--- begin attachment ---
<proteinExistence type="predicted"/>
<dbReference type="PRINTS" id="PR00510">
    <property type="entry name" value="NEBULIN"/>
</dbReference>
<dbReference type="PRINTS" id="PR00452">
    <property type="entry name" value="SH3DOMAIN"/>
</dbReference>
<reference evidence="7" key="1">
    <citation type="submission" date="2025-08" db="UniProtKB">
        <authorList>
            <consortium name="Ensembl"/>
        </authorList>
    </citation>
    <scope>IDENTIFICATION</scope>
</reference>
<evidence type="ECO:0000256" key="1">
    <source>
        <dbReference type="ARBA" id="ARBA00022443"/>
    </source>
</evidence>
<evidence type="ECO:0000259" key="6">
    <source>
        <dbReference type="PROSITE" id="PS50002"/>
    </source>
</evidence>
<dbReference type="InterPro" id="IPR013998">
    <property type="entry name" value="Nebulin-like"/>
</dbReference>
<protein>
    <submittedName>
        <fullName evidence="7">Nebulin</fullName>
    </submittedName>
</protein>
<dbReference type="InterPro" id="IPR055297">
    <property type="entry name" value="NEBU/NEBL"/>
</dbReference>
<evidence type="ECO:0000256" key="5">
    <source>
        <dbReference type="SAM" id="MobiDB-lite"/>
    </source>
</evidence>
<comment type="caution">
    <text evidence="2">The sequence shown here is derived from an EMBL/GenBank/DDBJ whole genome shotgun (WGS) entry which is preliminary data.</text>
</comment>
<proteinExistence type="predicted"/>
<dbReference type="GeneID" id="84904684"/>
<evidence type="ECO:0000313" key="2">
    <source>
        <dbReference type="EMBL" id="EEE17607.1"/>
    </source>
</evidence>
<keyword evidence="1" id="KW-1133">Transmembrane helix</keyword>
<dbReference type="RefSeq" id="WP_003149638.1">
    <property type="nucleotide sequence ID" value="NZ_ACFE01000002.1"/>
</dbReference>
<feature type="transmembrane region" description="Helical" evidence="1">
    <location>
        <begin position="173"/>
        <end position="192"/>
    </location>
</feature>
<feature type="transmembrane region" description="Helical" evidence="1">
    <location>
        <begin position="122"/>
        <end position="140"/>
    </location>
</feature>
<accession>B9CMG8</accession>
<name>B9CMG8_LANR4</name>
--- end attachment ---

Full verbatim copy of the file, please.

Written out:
<proteinExistence type="predicted"/>
<dbReference type="PRINTS" id="PR00510">
    <property type="entry name" value="NEBULIN"/>
</dbReference>
<dbReference type="PRINTS" id="PR00452">
    <property type="entry name" value="SH3DOMAIN"/>
</dbReference>
<reference evidence="7" key="1">
    <citation type="submission" date="2025-08" db="UniProtKB">
        <authorList>
            <consortium name="Ensembl"/>
        </authorList>
    </citation>
    <scope>IDENTIFICATION</scope>
</reference>
<evidence type="ECO:0000256" key="1">
    <source>
        <dbReference type="ARBA" id="ARBA00022443"/>
    </source>
</evidence>
<evidence type="ECO:0000259" key="6">
    <source>
        <dbReference type="PROSITE" id="PS50002"/>
    </source>
</evidence>
<dbReference type="InterPro" id="IPR013998">
    <property type="entry name" value="Nebulin-like"/>
</dbReference>
<protein>
    <submittedName>
        <fullName evidence="7">Nebulin</fullName>
    </submittedName>
</protein>
<dbReference type="InterPro" id="IPR055297">
    <property type="entry name" value="NEBU/NEBL"/>
</dbReference>
<evidence type="ECO:0000256" key="5">
    <source>
        <dbReference type="SAM" id="MobiDB-lite"/>
    </source>
</evidence>
<comment type="caution">
    <text evidence="2">The sequence shown here is derived from an EMBL/GenBank/DDBJ whole genome shotgun (WGS) entry which is preliminary data.</text>
</comment>
<proteinExistence type="predicted"/>
<dbReference type="GeneID" id="84904684"/>
<evidence type="ECO:0000313" key="2">
    <source>
        <dbReference type="EMBL" id="EEE17607.1"/>
    </source>
</evidence>
<keyword evidence="1" id="KW-1133">Transmembrane helix</keyword>
<dbReference type="RefSeq" id="WP_003149638.1">
    <property type="nucleotide sequence ID" value="NZ_ACFE01000002.1"/>
</dbReference>
<feature type="transmembrane region" description="Helical" evidence="1">
    <location>
        <begin position="173"/>
        <end position="192"/>
    </location>
</feature>
<feature type="transmembrane region" description="Helical" evidence="1">
    <location>
        <begin position="122"/>
        <end position="140"/>
    </location>
</feature>
<accession>B9CMG8</accession>
<name>B9CMG8_LANR4</name>